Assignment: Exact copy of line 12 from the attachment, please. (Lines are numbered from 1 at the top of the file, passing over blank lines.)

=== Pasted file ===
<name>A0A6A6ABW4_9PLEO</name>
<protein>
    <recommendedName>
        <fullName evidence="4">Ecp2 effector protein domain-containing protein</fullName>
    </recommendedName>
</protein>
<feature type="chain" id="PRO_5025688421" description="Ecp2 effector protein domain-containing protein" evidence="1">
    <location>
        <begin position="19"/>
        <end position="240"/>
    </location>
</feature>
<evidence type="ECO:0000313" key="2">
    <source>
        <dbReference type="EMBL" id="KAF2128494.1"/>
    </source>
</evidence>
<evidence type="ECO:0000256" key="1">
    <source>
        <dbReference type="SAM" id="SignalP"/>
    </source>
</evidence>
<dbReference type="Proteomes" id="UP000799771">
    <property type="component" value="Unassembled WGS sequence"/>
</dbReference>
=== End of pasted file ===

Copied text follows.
</feature>